At a glance, the idea of every passenger on a plane having their own parachute is great – if something happens during a flight, the parachute dissolves and the passenger survives. Even a 1% chance of survival is better than 0%, right? However, alas: even this percentage seems too optimistic. To understand why, we need to ask ourselves some questions.
Question 1. Will the accident happen exactly when the parachute will be really useful? Boeing found that in 49 years, 12% of fatal crashes occurred on the runway, 20% during takeoff or ascent, and 36% during descent or landing. In all these 68%, parachutes would be absolutely useless due to their small height. That is: in only 32% of cases, parachutes would be useful.
Question 2. Will the average passenger be able to use the parachute properly? If you have jumped with a parachute, you know that it is not easy to attach the parachute equipment on its own with its numerous straps, belts, buckles and buckles. And many passengers have problems even with the small seat belt! And what about babies, children, the elderly, the disabled – or just excited people? Adding the inevitable chaos when everyone is trying to deal with all this in the cramped cabin …
Question 3. Let’s say that by some miracle everyone manages the equipment. But how will they jump off the plane? Passenger aircraft doors cannot be opened at altitude during flight due to the difference between internal and external pressure. If they do open, however, due to the aforementioned difference, passengers may be thrown out, where they will be sucked into the turbines of the engines or burned in the jets behind them.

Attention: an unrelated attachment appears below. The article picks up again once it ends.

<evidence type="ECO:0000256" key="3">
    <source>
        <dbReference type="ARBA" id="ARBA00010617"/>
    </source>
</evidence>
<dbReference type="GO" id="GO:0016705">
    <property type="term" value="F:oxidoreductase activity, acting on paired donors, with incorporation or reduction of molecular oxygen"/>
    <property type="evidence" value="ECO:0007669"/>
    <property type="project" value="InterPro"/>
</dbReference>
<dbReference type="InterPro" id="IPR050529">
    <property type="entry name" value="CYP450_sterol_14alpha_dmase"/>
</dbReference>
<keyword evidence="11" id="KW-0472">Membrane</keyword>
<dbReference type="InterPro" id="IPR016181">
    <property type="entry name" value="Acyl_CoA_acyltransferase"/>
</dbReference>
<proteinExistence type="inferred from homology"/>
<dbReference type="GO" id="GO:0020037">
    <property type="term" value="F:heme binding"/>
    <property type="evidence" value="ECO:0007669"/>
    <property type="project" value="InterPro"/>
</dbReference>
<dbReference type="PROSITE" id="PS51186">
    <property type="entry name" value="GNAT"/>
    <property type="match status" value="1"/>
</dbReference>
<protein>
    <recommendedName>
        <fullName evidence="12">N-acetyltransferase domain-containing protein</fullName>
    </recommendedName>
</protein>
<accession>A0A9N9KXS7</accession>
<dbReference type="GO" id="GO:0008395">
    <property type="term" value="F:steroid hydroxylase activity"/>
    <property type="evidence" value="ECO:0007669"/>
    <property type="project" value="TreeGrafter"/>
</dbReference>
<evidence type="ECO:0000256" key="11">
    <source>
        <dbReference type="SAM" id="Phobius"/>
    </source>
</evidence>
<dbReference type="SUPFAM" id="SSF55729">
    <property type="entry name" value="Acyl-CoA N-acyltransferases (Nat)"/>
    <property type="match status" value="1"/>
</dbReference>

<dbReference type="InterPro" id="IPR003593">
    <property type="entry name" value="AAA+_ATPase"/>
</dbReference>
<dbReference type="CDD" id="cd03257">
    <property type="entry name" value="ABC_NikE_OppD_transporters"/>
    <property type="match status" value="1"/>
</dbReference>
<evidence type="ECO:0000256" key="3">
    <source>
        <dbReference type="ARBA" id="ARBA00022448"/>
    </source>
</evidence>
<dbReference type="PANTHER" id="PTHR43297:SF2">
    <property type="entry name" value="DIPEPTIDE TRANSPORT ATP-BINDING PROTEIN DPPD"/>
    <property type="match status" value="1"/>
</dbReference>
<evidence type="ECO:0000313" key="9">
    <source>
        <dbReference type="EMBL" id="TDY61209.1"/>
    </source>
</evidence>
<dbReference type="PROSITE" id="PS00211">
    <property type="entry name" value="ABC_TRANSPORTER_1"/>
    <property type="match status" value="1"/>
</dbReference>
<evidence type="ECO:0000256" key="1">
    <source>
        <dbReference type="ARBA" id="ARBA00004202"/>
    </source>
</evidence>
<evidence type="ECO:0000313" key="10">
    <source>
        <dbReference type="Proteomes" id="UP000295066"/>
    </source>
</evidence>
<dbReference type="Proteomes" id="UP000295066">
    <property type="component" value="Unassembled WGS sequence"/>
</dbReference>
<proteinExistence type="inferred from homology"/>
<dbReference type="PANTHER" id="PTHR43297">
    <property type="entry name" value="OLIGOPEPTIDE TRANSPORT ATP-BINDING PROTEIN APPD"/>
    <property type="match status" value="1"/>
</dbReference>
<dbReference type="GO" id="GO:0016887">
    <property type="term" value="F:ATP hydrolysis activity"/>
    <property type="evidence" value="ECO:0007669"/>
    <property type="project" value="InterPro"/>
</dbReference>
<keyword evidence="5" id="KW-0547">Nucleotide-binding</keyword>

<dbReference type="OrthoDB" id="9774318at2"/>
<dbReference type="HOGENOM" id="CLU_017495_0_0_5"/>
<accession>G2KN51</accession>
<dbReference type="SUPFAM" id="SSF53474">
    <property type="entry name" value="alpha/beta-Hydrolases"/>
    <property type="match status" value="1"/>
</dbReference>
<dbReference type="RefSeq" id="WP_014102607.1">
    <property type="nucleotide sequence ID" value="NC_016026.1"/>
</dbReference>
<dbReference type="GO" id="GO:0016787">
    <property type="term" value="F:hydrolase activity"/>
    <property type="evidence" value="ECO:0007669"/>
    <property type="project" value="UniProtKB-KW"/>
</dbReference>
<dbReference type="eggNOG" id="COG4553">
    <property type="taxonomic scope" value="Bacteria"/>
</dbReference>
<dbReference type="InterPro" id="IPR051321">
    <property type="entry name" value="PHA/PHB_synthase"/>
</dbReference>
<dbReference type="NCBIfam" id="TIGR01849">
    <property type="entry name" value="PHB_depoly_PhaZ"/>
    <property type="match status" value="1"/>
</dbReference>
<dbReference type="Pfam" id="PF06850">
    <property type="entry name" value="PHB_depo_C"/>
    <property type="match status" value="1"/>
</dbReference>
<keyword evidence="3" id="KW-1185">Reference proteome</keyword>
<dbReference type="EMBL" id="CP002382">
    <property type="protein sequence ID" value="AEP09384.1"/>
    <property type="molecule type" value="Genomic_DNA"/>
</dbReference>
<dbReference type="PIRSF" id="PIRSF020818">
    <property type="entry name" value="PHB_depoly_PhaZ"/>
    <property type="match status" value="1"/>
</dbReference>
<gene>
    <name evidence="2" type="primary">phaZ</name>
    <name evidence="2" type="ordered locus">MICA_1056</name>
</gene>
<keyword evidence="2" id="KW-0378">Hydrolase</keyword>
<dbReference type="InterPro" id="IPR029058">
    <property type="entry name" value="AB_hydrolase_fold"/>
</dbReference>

Question 4. How much will the microscopic chance of success cost? An ordinary Boeing 737-800 takes 150 passengers and 6 crew members. The T-11 military parachute can be bought for about $ 600, but we have untrained users – that’s why we need spare parachutes, as well as those with automatic unfolding, and their price starts at $ 2,000. Parachute cabinets, constant maintenance, periodic replacement are needed. The cost of such additional aircraft equipment will exceed half a million dollars.
5. Where to put the parachutes? Each parachute takes up at least as much space as a suitcase on wheels. Where will we keep it? If it is under the seat, then there is no space for the legs or the seats will not unfold. If it is on top, there is no space left for hand luggage. 6. What to do with weight? The T-11 parachute weighs about 16 kilograms – so the plane will add about 2630 kilograms (excluding spare parachutes). To compensate for such a large weight, the seats for 26 passengers will have to be removed. Ticket prices will increase by at least 20 percent due to lost revenue. In short: huge costs with little or no payout.
And let’s not forget what the statistics say: the risk of dying in a plane crash is 1 in 20 million, and in a car – 1 in 9,200.